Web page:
Panel: The Link between Secondary and Post-Secondary Education and the Labor Market

Thursday, November 8, 2018: 1:45 PM-3:15 PM
Marriott Balcony B - Mezz Level (Marriott Wardman Park)

*Names in bold indicate Presenter

Panel Chairs:  Susan Dynarski, University of Michigan
Discussants:  Rajeev Darolia, University of Kentucky and Lesley Turner, University of Maryland

The Effect of Secondary Education Choices on College Readiness, Major Choice, and Labor Market Outcomes
John Eric Humphries, Yale University, Juanna S. Joensen, University of Chicago and Gregory Veramendi, Arizona State University

Student Choices and the Return to College Major and Selectivity
Seth Zimmerman, University of Chicago, Justine Hastings, Brown University and Christopher Neilson, Princeton University

Postsecondary Supply and Unemployment Dynamics
Rajashri Chakrabarti, Federal Reserve Bank of New York and Michael F. Lovenheim, Cornell University; National Bureau of Economic Research

Further Education during Unemployment
Zhuan Pei and Pauline Leung, Cornell University

This panel explores the link between secondary and post-secondary education and the labor market. It starts by trying to understand whether choices made in high school and college affect labor market outcomes and how. Do secondary track choices matter? How about college selectivity and major? Seeking to further understand the broader interlinkage between post-secondary education and the labor market, it then explores whether the distribution of higher education institutions and students affect labor market dynamics and outcomes. And, conversely, do labor market shocks affect postsecondary demand and subsequent labor market outcomes? The papers in this panel seek to answer these questions. Each paper leverages novel sources of data that span unique administrative data from three countries (Chile, Sweden and the United States), innovative methods, and afford a policy relevant focus in that they inform how higher education policy may affect labor market dynamics and outcomes.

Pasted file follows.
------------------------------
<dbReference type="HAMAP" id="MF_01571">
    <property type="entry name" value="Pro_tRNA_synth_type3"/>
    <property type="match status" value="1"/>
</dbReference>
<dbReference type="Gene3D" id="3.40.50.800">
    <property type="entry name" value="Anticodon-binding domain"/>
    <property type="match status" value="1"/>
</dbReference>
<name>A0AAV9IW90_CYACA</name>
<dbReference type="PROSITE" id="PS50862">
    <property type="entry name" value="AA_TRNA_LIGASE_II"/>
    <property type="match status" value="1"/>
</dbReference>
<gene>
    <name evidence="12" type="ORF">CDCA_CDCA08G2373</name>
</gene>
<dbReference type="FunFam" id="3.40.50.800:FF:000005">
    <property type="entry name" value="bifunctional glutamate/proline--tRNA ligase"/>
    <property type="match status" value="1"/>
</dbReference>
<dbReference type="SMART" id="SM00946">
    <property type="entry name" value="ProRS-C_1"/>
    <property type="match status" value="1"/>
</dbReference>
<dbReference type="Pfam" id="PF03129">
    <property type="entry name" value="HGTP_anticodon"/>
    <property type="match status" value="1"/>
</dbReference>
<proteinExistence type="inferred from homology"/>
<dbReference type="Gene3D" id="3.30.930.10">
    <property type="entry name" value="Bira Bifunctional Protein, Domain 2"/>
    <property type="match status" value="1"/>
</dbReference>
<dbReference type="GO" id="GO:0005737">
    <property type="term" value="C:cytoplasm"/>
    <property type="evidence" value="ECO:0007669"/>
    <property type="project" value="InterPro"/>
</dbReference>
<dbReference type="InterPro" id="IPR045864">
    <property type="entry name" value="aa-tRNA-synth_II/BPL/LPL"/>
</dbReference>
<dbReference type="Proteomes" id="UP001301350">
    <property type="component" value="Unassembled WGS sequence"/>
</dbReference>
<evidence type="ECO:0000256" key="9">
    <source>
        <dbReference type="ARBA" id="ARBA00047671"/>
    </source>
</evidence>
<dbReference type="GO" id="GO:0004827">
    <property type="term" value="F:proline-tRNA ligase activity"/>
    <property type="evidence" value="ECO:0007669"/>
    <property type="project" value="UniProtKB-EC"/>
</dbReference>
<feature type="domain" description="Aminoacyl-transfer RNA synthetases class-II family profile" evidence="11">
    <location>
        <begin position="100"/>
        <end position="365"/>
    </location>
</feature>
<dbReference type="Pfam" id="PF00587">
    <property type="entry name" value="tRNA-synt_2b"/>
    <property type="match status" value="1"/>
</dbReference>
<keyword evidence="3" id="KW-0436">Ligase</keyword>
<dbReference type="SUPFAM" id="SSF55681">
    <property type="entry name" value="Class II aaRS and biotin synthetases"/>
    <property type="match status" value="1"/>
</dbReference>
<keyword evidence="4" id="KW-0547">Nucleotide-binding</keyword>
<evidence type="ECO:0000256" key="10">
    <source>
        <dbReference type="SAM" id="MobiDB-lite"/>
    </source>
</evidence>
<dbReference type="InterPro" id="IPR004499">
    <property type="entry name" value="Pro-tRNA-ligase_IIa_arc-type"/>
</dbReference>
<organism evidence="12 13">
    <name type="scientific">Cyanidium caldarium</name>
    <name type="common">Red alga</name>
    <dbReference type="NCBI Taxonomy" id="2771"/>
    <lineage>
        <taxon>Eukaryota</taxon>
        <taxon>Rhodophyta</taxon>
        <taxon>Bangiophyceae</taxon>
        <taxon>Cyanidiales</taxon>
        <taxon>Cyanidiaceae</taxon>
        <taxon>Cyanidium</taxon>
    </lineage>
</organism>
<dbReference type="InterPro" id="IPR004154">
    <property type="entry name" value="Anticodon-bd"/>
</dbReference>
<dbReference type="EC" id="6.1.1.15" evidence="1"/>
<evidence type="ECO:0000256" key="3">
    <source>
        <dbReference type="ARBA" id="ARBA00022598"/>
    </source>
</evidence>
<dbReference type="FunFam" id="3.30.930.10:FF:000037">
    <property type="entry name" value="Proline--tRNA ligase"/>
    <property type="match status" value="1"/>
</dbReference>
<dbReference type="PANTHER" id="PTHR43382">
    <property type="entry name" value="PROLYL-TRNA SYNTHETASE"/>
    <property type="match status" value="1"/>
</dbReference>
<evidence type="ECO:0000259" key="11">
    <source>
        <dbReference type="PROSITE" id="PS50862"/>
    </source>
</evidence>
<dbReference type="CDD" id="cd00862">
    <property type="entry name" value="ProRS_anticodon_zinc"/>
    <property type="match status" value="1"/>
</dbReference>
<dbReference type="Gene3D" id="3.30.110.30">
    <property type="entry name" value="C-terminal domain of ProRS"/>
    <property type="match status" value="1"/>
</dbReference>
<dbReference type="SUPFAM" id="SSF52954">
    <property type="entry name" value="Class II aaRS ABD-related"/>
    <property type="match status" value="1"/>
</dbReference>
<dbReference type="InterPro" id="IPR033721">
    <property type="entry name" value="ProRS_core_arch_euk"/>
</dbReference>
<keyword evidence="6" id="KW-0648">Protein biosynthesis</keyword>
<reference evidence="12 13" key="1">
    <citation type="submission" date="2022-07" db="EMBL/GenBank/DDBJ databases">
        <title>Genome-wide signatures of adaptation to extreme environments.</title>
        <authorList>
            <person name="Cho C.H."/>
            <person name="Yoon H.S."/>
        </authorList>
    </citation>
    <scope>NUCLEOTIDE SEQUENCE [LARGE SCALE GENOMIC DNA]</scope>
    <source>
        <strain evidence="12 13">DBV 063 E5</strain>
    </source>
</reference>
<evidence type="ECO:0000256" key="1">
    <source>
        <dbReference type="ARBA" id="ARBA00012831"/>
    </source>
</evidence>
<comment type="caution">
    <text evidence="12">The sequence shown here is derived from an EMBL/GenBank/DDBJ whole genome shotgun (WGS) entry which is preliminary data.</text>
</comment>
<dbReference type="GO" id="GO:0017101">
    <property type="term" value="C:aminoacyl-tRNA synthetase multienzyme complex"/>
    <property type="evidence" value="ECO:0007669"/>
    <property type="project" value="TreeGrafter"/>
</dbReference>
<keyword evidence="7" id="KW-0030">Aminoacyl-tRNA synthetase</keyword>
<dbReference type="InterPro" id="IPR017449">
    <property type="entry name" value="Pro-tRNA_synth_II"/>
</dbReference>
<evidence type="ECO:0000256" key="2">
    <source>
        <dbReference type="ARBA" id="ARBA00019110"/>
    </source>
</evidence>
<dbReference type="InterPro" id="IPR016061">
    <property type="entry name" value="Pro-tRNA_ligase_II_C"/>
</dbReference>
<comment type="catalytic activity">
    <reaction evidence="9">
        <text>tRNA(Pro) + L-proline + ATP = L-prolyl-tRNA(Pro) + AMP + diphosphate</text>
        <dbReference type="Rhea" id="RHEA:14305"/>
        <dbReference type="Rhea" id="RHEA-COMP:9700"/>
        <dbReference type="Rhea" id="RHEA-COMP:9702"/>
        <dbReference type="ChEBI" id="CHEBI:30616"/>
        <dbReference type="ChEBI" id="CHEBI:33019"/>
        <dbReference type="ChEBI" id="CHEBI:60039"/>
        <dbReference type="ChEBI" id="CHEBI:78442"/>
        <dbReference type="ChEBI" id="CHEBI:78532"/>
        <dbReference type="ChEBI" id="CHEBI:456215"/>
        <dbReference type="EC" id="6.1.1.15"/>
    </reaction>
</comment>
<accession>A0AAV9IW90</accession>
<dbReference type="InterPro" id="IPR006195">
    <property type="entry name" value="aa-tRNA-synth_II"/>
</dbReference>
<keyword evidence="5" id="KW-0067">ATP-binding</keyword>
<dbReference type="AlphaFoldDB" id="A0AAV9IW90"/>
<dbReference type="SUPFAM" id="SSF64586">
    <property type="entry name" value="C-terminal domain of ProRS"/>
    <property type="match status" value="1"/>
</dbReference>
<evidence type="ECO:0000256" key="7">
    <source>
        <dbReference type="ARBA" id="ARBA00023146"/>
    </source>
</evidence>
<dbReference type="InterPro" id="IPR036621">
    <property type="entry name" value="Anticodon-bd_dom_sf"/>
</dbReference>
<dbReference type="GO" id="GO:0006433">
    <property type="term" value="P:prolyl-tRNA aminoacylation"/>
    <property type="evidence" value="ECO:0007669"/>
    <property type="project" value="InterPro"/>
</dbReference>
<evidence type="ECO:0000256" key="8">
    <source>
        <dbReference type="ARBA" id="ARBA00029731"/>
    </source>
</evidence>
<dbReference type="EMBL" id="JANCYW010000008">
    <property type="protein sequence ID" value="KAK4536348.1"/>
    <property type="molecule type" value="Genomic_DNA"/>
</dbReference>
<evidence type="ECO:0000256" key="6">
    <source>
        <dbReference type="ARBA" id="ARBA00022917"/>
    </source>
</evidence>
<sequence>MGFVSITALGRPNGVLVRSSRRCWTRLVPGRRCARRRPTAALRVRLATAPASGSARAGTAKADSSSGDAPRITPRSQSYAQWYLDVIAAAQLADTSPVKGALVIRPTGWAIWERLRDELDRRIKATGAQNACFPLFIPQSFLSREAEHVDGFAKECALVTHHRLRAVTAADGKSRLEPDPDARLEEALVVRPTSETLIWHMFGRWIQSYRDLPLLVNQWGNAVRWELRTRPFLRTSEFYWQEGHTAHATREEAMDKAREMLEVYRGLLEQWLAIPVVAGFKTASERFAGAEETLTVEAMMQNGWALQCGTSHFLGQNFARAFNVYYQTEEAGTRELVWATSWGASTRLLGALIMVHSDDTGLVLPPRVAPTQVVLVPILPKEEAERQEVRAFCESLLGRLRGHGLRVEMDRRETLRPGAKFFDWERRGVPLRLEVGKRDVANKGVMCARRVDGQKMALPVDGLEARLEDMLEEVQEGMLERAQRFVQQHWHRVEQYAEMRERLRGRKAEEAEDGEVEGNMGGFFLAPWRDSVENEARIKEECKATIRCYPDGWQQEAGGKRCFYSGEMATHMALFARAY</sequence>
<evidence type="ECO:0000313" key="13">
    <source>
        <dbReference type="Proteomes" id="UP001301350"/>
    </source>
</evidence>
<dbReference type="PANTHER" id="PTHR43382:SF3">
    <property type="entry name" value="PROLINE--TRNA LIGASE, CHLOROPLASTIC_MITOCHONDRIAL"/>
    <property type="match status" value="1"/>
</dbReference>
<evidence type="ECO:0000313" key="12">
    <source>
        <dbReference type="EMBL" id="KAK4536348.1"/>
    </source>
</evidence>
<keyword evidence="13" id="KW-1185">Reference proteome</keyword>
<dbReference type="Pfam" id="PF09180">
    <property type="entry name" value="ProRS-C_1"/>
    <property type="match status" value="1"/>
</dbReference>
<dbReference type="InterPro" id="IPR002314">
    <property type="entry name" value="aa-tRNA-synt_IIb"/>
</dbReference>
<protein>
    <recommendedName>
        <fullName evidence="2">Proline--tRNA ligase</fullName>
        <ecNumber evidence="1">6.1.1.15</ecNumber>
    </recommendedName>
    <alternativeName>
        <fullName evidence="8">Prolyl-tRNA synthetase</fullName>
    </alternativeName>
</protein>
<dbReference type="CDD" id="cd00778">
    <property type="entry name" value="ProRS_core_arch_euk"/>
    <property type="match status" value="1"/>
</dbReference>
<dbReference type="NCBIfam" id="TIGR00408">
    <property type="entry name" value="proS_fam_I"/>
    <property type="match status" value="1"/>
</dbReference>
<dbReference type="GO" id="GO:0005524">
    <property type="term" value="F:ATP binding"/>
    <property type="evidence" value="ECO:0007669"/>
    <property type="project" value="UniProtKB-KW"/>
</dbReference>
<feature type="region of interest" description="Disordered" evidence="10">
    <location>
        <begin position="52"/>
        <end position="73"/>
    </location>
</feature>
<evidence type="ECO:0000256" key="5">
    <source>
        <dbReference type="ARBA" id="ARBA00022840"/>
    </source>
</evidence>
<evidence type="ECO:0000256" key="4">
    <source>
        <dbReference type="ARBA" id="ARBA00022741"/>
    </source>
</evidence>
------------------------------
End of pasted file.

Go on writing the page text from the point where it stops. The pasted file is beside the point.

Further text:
The first paper studies the role of multi-dimensional ability and secondary track choices on college preparedness and labor market outcomes using Swedish administrative data. It finds that high school decisions are an important determinant of college enrollment, college major choice, college graduation, and labor market outcomes. It further finds that the labor market returns to abilities and secondary track choices vary considerably by degree and major.


The second paper studies how the choice of college and major are related to life cycle earnings in a context where selection bias can potentially confound direct measurement using Chilean administrative data. Using three decades of ranked college applications and assignment data for the population of college students in Chile that are linked to a decade of administrative tax data on earnings the study finds that there is considerable heterogeneity that is predictable across options. This heterogeneity can be explained by a combination of course content and observable comparative advantage given by interactions of major characteristics and student skills.


The third paper examines the effect of postsecondary supply conditions –number and composition of higher education institutions—on labor market dynamics using a merger of industry, occupation and administrative education data from the United States. Using a novel instrumental variables strategy, the paper argues that postsecondary institutions in some areas are better positioned to retrain workers than others, thus creating a link between higher education supply conditions and unemployment dynamics. Thus the composition of post-secondary supply in an area can play a key role in affecting recovery from recessions and in general labor market cycles.


The fourth paper provides new evidence on the returns to further education for unemployed workers by following the entire population of unemployment insurance (UI) claimants in the state of Ohio for at least four years post-displacement. Followed by temporarily depressed earnings among enrollees while they are in school, there are sustained positive returns to schooling two years post-enrollment for unemployed workers who pursued further education.

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